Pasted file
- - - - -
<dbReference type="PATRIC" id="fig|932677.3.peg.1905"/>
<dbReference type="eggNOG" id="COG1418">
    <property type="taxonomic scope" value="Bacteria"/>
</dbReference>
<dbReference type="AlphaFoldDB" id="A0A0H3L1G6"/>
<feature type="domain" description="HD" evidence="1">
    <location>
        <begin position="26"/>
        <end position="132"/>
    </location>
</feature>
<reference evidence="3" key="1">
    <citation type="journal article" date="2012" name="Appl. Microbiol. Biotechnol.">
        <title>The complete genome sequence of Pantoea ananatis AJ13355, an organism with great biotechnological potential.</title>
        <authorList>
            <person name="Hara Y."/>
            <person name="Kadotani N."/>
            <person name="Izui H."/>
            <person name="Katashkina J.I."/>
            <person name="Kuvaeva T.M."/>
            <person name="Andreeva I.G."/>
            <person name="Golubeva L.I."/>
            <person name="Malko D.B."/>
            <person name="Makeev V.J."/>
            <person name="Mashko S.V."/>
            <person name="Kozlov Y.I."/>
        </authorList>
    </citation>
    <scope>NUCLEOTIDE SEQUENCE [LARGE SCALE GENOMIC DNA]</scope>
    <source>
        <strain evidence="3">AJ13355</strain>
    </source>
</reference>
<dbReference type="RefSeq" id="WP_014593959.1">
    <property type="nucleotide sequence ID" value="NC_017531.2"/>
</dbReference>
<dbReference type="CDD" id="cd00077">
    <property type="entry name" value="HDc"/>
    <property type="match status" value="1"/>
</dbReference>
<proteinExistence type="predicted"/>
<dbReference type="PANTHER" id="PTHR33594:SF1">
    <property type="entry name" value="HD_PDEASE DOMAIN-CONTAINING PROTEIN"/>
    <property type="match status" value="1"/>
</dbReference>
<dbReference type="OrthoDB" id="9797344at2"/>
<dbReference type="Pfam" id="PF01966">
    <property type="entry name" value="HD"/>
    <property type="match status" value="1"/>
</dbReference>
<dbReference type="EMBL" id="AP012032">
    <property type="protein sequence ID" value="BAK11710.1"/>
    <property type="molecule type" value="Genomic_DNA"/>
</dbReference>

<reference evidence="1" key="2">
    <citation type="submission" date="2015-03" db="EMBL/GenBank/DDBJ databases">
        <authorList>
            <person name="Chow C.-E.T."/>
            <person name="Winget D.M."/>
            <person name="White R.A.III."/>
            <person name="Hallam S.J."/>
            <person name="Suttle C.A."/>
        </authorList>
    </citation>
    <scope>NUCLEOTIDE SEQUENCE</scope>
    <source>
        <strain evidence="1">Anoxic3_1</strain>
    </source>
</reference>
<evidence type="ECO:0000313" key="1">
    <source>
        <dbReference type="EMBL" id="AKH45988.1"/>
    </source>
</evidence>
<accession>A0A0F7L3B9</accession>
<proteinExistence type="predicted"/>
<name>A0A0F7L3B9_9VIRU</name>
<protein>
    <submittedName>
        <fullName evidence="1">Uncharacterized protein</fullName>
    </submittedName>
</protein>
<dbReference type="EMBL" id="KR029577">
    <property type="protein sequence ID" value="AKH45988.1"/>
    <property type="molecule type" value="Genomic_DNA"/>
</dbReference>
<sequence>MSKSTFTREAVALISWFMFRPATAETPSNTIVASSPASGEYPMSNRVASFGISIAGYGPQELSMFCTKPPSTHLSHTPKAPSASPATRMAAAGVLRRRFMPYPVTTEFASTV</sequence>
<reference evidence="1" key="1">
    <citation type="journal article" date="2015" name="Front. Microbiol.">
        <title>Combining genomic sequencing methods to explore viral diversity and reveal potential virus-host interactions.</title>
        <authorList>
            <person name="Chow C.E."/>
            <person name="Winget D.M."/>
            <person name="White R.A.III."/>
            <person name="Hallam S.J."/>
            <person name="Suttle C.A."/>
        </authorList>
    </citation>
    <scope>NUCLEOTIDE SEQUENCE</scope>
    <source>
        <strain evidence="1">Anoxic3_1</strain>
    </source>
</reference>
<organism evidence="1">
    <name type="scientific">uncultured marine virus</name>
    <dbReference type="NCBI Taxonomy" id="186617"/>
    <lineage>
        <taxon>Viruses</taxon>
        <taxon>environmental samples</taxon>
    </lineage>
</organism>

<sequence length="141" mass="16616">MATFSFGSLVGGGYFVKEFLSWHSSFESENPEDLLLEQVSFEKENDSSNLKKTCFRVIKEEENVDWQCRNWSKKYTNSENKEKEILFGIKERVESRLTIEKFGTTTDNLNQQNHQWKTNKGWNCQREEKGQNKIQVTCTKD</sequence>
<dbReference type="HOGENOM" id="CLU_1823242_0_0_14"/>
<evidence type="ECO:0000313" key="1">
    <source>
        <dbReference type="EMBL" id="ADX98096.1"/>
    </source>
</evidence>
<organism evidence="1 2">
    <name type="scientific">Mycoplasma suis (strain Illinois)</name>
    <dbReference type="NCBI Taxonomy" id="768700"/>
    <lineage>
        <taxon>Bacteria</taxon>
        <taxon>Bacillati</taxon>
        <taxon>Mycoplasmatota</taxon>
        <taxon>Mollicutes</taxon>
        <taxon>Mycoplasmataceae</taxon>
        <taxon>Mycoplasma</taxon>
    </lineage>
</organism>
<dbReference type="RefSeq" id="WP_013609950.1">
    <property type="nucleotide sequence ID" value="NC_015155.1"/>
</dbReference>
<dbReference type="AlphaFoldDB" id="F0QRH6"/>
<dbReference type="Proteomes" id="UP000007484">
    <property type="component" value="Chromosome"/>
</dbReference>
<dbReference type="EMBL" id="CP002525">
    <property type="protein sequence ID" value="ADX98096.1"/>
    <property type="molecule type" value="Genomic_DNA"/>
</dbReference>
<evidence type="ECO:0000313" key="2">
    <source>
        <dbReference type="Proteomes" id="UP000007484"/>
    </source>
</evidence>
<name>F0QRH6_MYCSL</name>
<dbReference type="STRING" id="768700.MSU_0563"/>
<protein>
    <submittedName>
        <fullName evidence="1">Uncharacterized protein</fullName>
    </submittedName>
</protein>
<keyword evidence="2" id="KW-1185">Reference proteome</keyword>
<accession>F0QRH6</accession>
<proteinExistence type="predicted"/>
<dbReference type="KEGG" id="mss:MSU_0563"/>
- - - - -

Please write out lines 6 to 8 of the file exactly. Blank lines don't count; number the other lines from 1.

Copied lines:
<feature type="domain" description="HD" evidence="1">
    <location>
        <begin position="26"/>